Defamation law reboot for social media age

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The rise of social media has prompted measures to update defamation law

Radical changes are being proposed to the law of defamation in Scotland to take into account the growth of the internet and social media.

It follows a three-year study by the Scottish Law Commission (SLC) into legislation which has not been revised for more than 20 years.

The commission said the changes would bring Scots Law up to date, but would still protect freedom of expression.

It has published a draft bill for MSPs to consider changing the law.

The SLC said this was the most substantial proposed reform of defamation law in Scottish legal history and would modernise the law for the age of the internet and social media.

Defamation law protects individuals from having their reputation unfairly tarnished.

But its last revision was in 1996, in the earliest days of the internet.

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It is now easier for everyone to communicate more widely and more quickly than in the past

The SLC report, which followed consultation with human rights and media groups, including BBC Scotland, said developments in social media mean it is now easier for people to communicate more widely than ever.

The commission chairman, Court of Session judge Lord Pentland, said without legal controls, defamatory statements can spread swiftly.

‘Unfairly tarnished’

“Defamation law potentially affects everyone and getting it right is crucial for the type of society we want to live in,” he said.

“With the phenomenal growth in use of the internet and social media it is possible for everyone to communicate far more easily and more widely than was the case in the past.

“But faster and easier ways of communicating have thrown up new challenges for the law.

“The absence of editorial controls can sometimes allow reputations to be unfairly tarnished in the eyes of a mass audience.”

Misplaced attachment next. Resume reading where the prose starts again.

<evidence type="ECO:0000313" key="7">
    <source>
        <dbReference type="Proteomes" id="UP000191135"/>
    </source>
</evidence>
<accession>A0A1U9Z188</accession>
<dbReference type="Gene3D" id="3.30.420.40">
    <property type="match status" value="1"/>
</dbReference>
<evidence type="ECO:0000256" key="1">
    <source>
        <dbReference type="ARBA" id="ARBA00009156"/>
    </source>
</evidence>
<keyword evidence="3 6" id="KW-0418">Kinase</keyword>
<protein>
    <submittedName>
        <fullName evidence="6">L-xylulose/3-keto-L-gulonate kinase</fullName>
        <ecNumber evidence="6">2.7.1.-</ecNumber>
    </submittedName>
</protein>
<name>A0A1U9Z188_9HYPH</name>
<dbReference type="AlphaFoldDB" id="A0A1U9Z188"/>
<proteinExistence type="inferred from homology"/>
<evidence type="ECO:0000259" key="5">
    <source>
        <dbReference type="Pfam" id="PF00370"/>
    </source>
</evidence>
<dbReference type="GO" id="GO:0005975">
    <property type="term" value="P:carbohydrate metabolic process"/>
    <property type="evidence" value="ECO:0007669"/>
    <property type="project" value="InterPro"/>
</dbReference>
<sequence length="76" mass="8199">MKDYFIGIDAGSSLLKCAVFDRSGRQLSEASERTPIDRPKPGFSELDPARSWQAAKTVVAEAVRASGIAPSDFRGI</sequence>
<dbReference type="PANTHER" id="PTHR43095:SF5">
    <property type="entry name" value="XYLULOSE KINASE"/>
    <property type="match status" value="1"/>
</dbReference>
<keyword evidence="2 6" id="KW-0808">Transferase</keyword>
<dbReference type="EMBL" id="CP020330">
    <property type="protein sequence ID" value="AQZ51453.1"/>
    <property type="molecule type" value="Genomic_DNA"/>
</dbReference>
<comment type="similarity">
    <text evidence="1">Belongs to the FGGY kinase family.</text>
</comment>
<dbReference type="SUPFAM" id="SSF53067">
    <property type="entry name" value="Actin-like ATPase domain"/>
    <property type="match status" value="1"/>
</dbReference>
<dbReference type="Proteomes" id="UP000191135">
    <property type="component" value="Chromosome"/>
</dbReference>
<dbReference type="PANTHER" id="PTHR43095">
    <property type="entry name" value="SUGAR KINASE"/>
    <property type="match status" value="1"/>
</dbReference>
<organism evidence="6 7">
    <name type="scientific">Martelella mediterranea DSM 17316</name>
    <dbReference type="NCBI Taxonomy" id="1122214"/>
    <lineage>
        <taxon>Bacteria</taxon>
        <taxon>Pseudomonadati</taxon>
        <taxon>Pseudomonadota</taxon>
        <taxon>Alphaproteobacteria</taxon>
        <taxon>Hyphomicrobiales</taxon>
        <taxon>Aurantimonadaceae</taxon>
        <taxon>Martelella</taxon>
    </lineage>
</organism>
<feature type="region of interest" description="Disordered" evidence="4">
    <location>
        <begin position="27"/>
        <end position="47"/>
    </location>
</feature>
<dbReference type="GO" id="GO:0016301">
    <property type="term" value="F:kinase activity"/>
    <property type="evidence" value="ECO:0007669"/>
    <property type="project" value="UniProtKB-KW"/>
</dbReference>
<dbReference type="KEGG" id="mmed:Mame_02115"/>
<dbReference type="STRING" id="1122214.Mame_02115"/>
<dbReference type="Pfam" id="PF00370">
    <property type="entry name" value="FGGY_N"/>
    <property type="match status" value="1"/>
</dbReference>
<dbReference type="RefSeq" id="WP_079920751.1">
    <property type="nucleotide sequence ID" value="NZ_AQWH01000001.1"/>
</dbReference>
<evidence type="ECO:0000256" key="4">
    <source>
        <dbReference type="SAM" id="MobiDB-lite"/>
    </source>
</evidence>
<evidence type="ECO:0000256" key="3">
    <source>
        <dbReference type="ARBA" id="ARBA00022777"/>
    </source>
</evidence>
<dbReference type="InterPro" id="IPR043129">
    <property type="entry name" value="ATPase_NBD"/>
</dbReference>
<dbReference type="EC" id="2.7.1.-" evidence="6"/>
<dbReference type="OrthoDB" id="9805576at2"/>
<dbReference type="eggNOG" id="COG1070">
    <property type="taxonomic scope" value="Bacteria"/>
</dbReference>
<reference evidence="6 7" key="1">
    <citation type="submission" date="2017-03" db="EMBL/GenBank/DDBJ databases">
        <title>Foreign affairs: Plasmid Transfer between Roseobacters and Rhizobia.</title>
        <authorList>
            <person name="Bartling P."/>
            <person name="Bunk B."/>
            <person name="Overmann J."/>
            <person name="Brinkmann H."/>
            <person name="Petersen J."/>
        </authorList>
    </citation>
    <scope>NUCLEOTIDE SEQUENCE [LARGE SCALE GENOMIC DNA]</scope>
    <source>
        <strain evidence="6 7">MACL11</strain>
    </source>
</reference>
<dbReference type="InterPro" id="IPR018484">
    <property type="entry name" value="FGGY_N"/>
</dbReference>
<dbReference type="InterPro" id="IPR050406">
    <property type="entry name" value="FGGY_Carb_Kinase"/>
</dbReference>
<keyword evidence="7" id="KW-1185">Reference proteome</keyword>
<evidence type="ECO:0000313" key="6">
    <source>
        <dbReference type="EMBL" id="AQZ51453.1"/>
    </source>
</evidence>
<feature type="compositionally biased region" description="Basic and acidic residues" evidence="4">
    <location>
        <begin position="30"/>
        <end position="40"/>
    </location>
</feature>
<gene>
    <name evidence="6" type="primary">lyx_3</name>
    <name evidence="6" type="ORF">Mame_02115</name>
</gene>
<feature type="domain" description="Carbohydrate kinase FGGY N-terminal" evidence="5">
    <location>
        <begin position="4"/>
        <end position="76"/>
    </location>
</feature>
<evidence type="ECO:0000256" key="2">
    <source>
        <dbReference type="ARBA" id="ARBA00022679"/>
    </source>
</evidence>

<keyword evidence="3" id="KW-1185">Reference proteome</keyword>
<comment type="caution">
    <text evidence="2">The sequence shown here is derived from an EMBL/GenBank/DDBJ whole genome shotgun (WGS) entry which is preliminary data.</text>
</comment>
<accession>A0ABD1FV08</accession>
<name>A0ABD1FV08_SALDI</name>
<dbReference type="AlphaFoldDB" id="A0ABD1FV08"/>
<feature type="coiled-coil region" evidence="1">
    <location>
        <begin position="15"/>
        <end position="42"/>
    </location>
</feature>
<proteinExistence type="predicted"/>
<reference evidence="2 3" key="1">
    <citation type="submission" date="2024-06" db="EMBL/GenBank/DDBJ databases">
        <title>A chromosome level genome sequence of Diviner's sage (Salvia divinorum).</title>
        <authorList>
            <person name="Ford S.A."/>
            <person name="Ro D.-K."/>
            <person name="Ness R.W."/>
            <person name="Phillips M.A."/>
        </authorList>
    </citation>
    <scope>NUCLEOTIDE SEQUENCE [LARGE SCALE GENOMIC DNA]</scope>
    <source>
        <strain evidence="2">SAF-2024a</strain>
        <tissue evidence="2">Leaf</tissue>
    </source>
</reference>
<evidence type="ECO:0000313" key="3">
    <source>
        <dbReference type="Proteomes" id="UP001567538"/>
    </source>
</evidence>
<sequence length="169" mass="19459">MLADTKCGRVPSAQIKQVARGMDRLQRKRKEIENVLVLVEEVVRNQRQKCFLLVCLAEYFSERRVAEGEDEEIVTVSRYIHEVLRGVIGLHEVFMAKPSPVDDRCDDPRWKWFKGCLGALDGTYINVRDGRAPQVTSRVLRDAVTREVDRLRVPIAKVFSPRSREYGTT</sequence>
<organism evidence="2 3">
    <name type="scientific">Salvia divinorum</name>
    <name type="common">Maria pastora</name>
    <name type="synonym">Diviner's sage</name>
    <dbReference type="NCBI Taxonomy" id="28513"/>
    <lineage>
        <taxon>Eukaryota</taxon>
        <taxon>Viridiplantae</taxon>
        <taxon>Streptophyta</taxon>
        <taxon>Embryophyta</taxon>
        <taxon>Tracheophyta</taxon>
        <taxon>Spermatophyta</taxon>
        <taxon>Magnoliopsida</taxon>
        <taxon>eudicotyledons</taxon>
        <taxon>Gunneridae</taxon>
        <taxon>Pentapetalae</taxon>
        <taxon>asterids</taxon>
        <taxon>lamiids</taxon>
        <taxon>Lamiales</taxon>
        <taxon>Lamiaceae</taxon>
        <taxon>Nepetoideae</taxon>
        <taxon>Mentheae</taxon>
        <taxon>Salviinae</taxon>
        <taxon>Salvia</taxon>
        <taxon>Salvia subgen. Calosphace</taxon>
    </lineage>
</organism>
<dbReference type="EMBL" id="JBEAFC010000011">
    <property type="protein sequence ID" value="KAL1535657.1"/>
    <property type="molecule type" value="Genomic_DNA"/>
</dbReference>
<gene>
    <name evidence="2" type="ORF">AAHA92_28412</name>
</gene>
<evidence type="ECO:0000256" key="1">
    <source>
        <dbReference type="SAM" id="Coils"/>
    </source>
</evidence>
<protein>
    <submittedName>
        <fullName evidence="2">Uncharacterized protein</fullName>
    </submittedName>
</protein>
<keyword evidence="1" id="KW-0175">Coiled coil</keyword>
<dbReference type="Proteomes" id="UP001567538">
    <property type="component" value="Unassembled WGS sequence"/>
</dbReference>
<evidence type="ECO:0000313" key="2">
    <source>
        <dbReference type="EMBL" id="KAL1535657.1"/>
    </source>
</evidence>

But the commission recognised any new law must strike the right balance between freedom of expression and protecting reputations.

It said a defence of public interest should be be enshrined in law, to allow ‘fearless journalism’ to thrive.

And, in a recognition of the changing nature of ‘publication’ it proposed there should be a new rule, meaning only the originator of a statement could be sued. Those re-tweeting a statement, for example, would not be at risk.

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Ciaran Donnelly

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Lord Pentland says social media has thrown up new challenges in dealing with defamation

And among its 49 recommendations, other suggestions include:

  • It should no longer be possible to sue where a defamatory statement is made only to the person who is the subject of it and no-one else – in that case there cannot realistically be any damage to reputation.
  • Where a statement has not caused serious harm to reputation there should be no right to sue. This is to prevent defamation actions being used as a weapon by the rich and powerful to try to silence unwelcome criticism.
  • Ending the current three-year timescale to bring a defamation action which the SLC said was too long. Where there has been genuine damage to reputation this should become clear quickly, it said.



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